MHS WINS FIRST ROUND: Marquette high cagers won a 58 to 56 victory over Farley St. Joseph’s in the first round of the Eastern Iowa Conference tournament.  The game was played Tuesday night at Epworth.

Oelwein Sacred Heart lost to Western Dubuque, 61 to 60 in Tuesday’s second game.  Marquette was to face WD Wednesday night in the second round.

Cascade Aquin defeated Holy Cross Leo 52 to 44 and Monticello Sacred Heart dropped Independence St. John’s 46 to 41 in Sunday action.  Those winners were to meet Wednesday night also.

Finals will be Friday at the Epworth gym.


JANUARY 11, 1979

Gary Griebel of Bellevue is enrolled in the EMT-A course through the Area I Community College in Dubuque.

The emergency medical training program involves classroom instruction as well as experience working in a hospital.

The course is designed to train a person to be able to handle medical emergencies on ambulance calls.


JANUARY 12, 1989

It literally took an act of Congress to begin Bellevue’s second fisheries and river management research facility.

Quietly, without a lot of fanfare, the staff at Bellevue’s Long-Term Resource Monitoring Station went to work last summer.  They have been making their appointed rounds on Pool 13 since then and will for at least the next 10 years.

It may be hard for some to differentiate the work they do from that performed at the Bellevue Fisheries Station.  Both staffs are on the river.  Both are concerned with environmental factors.

For Russ Gent, station manager, and his technicians the LTRMP project is a long look at the same sample sites through changing conditions and time.

The goal is a broad data base to formulate an overall management plan for the Upper Mississippi River.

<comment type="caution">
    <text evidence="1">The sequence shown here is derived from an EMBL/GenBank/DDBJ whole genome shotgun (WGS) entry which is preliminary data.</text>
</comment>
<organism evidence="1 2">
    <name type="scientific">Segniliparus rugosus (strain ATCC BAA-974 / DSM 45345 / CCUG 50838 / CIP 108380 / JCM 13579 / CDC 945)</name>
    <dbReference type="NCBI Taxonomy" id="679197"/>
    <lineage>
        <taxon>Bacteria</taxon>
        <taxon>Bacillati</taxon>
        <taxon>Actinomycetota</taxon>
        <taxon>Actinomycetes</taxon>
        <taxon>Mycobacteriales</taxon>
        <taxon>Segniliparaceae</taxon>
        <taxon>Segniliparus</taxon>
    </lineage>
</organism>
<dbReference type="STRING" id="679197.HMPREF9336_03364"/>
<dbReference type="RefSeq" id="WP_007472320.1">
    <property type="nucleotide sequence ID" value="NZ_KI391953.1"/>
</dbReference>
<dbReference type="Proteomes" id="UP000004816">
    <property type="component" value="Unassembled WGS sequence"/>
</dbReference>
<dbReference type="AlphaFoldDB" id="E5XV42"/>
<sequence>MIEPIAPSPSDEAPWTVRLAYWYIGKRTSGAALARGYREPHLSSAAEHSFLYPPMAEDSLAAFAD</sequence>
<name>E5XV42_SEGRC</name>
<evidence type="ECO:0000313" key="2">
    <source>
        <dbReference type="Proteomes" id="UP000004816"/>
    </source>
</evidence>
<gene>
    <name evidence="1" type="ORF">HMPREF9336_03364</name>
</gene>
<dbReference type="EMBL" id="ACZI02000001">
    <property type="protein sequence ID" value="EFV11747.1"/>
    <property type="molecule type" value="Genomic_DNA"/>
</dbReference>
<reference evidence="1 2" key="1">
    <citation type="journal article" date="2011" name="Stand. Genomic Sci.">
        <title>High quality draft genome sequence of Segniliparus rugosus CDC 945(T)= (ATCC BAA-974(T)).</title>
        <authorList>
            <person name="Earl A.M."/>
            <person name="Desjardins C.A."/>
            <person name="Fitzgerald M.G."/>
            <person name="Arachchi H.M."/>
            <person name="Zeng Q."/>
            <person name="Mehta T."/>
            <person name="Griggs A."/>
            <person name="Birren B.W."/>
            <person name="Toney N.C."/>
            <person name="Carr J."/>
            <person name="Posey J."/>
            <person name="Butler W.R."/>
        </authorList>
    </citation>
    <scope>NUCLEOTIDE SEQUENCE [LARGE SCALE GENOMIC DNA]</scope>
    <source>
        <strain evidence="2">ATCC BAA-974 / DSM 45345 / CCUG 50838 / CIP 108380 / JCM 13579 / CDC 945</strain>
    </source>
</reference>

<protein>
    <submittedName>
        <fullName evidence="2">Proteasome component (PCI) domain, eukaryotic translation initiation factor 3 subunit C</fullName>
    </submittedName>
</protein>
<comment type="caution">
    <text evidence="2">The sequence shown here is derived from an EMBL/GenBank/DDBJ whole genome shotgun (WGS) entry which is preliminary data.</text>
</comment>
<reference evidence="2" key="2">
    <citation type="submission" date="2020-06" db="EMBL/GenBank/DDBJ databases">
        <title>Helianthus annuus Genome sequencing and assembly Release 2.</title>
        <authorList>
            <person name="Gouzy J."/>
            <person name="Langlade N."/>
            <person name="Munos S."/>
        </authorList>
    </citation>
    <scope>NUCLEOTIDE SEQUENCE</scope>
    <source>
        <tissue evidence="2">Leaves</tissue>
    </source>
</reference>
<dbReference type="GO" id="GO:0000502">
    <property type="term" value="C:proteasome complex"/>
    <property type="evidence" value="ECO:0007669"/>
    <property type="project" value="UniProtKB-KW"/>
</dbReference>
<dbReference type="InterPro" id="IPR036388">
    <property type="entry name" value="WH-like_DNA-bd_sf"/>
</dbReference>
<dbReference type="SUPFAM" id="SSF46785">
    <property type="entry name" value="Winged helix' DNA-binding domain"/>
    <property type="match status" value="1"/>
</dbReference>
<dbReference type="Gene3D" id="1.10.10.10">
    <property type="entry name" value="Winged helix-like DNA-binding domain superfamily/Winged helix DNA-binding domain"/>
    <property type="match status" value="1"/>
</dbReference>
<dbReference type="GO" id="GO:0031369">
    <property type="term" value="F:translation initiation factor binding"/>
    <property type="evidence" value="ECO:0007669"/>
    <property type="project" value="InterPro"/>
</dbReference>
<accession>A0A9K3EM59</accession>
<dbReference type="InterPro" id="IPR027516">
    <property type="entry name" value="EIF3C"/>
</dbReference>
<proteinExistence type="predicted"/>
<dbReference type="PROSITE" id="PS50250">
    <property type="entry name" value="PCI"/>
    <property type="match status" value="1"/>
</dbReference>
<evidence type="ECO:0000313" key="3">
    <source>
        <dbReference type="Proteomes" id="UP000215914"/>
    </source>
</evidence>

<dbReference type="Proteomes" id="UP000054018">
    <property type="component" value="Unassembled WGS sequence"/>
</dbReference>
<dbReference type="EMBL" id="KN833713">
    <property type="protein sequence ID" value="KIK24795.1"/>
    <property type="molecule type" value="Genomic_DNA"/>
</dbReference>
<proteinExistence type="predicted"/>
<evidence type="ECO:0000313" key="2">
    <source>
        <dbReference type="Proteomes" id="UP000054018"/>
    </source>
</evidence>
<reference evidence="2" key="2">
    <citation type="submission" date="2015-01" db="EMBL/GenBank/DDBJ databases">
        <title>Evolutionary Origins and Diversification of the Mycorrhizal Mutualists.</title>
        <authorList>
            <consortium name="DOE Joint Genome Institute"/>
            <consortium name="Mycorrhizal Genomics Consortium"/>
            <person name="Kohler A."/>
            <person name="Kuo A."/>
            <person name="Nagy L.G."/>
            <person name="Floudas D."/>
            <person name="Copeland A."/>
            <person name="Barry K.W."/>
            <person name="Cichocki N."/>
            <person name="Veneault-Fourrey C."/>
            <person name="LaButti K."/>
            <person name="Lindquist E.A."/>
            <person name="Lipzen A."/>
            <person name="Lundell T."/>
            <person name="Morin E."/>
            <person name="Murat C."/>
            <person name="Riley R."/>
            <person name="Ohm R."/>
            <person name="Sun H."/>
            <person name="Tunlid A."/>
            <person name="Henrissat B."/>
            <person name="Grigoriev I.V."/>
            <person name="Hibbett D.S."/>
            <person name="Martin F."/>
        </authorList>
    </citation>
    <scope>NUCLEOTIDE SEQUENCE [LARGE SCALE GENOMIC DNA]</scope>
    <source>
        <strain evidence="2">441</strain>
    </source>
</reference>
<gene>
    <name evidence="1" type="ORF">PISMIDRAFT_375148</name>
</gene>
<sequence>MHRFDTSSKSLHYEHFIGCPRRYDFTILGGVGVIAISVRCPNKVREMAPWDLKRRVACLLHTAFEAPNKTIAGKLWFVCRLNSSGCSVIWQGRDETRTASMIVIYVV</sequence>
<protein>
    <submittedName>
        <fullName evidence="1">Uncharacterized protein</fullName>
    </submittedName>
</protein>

The LTRM program is an outgrowth of recommendations made to Congress in the early years of the decade on the future of the Upper Mississippi River.  Those recommendations embodied in the upper river Environmental Management Program (EMP) became a reality with passage of the Water Resources Development Act of 1986.


JANUARY 7, 1999

Cold weather will be the best of conditions for eager eagle watchers this coming Sunday, Jan. 10.

It’s the annual Bellevue Eagle Watch and frigid, snowy conditions are the best guarantee of seeing large gatherings of these great raptors as they feed, rest and fly around the open water of Lock and Dam 12 here in Bellevue.

The 1-4 p.m. program is an annual ritual of winter here along the Mississippi and when weather conditions clamp down and make food scarce inland bald eagles come to the open waters below the dam.

The program is hosted by the Jackson County Conservation Board, Bellevue Area Chamber of Commerce, Army Corps of Engineers, Iowa Department of Natural Resources and the U.S. Fish and Wildlife Service.

The role of the raptors in ecology and their unique abilities is the subject of slide show programs as well as the presentation, using a live bird, by the Mcbride Raptor Center representative at the event.


JANUARY 8, 2009

A frustrated Bellevue Fire Chief Chris Roling said last week he is not happy with how area media has covered a December 14, downtown fire story and discovery of a body in a rear apartment in the commercial building.

In a conversation with the Bellevue Herald-Leader Roling said this week he was disappointed and puzzled first by an area newspaper story based on comments from someone other than next of kin about the identity when there was no official identification and no official cause of death established.  

He also expressed dismay on coverage when his own office has not been informed officially of results from the state’s forensic laboratory, Ankeny.

Roling said elements of this investigation have been troubling, almost from the beginning. The body of the victim found in the fire has since been cremated, even though no official cause of death has been determined, nor the cause of the fire determined.

In a release to area media dated Wednesday, Dec. 31, Roling again said contrary to media accounts the victim has not been positively identified nor the cause of the death determined as well as the cause of the fire.

“With being on the phone for the last two days with the state agencies involved in the investigation it will be one to two weeks before this official information will be out,” Roling said in the release.